Do the Right Thing

I ran at Ranch San Antonio last Sunday. I did several things that made the run a success.

I did the most important thing first. I’m 65, and the years have taught me that there’s a higher guidance that will help us, if we ask. It doesn’t step in and help automatically, just because it knows our needs. We have to connect consciously with it in order to receive. And the years have taught me, also, that its help is invaluable.

So, at the start, as I walked up the long hill from the parking lot, I asked for guidance. And I caught myself asking in a routine, mechanical way: “Please help me know how to run. Show me how to please you. Help me run not for myself but expansively, for the good of all.” The trouble was, there was no feeling in it. It was just words. Like spouting words from memory.

So, I got personal. I told God how much I wanted to do the right thing. I told God that I wanted the run to come out right. I wanted to finish the run with bright awareness and joy, not with vague, wandering thoughts and diffuse energy. I told God that I was a hundred percent determined to follow the higher guidance. I was ready to practice strict pace discipline and not run from whim, or be swayed by sudden emotion.

I reached the top of the hill and set off at an easy jog down the oak-shaded trail that descends to Deer Hollow Farm. To keep my mind on my spiritual practice, I was repeating a short phrase – just two words that I felt would help deepen my receptivity to God’s guidance.

I won’t say what those words were, because this web site deals with universal spiritual principles – that is, I’m not “selling” a particular path. I have little patience with religious fanatics – those self-declared ayatollahs, of East and West, who try to bully others into following their way. Invariably, those people preach the words of religion, but not the experience. They follow the mind, a faculty that is removed from actual, real-life experience. They don’t trust the heart, because they don’t experience God as compassionate and loving. (Which is why they are mcuh too hard on their own brethren, when they fall.) They quote passages from scripture that show God as angry and punishing, and conveniently forget that the core of all spiritual paths is love.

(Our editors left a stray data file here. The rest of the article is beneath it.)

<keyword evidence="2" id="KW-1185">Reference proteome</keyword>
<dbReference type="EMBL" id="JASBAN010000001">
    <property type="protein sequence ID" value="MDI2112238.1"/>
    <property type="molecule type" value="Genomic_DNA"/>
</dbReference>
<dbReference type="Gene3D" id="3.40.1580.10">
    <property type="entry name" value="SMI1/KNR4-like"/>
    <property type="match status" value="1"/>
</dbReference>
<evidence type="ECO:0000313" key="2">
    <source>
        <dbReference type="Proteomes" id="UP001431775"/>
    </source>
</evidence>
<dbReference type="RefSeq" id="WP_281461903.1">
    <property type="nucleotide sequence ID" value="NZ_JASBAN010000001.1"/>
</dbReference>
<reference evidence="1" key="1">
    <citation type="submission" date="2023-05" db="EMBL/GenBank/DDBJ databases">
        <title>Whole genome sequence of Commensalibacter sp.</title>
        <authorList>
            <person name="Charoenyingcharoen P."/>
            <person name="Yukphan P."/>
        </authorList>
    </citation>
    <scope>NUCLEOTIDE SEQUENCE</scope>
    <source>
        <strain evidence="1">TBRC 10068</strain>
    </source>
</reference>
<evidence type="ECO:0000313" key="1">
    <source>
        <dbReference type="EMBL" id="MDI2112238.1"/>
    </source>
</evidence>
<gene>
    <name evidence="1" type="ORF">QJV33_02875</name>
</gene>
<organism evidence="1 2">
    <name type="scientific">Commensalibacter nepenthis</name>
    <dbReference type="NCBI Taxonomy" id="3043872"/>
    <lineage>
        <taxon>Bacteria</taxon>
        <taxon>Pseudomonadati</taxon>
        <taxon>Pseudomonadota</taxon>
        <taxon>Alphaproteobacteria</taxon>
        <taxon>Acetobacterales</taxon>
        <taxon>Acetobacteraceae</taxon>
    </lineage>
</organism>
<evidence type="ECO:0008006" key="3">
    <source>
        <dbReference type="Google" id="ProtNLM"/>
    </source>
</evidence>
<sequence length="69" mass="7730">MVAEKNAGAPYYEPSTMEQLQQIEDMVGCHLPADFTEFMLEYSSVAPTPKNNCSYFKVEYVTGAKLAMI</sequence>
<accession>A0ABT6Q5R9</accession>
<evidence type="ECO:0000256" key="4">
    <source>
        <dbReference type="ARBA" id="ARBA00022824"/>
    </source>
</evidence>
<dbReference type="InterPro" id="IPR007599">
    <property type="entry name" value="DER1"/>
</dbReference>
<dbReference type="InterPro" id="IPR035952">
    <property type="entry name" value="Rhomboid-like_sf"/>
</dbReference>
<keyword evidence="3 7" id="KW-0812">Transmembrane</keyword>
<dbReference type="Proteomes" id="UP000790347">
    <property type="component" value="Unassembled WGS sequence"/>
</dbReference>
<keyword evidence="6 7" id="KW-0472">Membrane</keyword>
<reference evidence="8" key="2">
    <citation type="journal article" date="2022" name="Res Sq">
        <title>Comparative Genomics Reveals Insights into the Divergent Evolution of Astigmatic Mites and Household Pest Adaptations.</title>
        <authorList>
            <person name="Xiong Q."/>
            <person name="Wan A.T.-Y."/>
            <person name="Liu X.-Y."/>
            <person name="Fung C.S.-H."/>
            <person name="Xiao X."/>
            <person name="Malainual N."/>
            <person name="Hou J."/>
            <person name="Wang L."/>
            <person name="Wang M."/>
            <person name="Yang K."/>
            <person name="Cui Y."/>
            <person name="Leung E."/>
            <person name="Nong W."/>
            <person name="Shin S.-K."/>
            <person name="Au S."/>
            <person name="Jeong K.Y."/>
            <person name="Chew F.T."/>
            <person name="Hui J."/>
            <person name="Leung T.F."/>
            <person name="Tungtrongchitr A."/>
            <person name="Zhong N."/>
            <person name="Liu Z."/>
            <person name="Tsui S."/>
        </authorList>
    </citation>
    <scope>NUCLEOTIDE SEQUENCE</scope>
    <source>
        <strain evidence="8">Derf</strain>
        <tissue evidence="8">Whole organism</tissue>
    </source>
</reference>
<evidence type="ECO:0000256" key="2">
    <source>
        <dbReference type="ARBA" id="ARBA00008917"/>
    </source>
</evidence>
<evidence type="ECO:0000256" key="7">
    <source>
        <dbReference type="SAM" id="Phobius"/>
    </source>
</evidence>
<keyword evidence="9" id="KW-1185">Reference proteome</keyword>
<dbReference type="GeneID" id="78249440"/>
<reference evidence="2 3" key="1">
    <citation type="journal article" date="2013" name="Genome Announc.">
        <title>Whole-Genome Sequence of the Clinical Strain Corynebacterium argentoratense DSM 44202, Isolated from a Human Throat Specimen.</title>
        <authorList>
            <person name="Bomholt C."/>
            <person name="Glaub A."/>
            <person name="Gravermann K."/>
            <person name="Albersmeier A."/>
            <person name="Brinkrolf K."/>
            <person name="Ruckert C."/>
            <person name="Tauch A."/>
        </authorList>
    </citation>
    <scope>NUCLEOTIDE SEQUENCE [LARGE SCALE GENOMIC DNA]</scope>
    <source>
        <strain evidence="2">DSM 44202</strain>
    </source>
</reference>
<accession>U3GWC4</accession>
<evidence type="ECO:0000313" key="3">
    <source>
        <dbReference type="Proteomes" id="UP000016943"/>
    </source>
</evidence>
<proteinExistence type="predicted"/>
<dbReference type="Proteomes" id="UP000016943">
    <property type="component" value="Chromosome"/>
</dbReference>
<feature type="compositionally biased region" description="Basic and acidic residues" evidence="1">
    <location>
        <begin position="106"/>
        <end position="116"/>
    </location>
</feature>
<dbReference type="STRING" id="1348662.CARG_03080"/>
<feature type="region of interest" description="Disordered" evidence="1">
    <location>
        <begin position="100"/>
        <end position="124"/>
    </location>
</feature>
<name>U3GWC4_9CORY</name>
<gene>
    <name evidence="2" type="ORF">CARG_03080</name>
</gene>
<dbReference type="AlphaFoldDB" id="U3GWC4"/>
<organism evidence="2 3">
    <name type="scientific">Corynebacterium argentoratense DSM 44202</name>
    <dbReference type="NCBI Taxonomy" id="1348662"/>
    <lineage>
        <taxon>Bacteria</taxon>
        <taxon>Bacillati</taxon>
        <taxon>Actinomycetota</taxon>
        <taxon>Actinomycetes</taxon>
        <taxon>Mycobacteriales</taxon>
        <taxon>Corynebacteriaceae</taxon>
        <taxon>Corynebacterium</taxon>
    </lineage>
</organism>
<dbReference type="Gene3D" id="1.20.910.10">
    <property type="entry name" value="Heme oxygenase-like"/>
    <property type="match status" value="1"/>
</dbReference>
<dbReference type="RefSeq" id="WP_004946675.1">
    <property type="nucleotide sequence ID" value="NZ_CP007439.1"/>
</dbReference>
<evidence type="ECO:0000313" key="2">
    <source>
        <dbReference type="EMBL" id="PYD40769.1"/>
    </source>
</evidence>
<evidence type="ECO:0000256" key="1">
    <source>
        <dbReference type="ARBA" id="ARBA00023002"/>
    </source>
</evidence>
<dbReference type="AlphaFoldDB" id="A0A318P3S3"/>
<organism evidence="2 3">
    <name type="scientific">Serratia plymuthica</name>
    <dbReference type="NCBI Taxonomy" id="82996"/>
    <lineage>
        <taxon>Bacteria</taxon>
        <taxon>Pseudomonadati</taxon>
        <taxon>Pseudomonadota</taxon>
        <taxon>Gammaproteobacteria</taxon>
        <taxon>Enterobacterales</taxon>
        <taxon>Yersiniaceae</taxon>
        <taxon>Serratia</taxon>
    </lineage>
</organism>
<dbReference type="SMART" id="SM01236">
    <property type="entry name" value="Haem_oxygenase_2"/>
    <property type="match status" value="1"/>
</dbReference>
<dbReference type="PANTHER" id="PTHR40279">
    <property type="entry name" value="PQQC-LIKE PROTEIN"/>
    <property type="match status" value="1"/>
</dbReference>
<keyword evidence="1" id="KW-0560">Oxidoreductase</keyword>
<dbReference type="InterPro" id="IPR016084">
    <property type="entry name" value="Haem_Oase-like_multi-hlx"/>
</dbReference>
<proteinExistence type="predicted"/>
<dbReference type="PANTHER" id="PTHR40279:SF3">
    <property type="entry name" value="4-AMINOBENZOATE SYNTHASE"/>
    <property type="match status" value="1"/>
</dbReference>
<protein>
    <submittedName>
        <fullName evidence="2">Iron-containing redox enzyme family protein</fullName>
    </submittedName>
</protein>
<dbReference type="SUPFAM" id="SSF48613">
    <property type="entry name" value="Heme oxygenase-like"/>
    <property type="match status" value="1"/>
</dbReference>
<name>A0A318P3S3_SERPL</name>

I was running at a slow pace. Lately, I’ve experimented with two ways to start my long runs. For some runs, I’ve warmed up briefly, then quickly raised the pace to 77-79% of maximum. Those runs weren’t nearly as satisfying and “inwardly deep” as the others, where I spent a much longer time warming up, then gradually increased the pace.

That’s what I did on Sunday. For the first hour and 10 minutes, I held my heart rate at around 65% (except for the first hill; walking the steeper sections raised my heart rate above 75%).

Years ago, when I first began to explore the long warmup, it was hard to hold my pace down, especially if there were lots of runners around. Runners would stream past, the “chase instinct” would kick in, and I’d have to suppress it, groaning mentally. But it’s easier now. I’ve had so many successes with the long warmup that my confidence has grown. It’s pretty much a part of me now, that sure, clear feeling that if I do “the right thing,” I’ll be rewarded.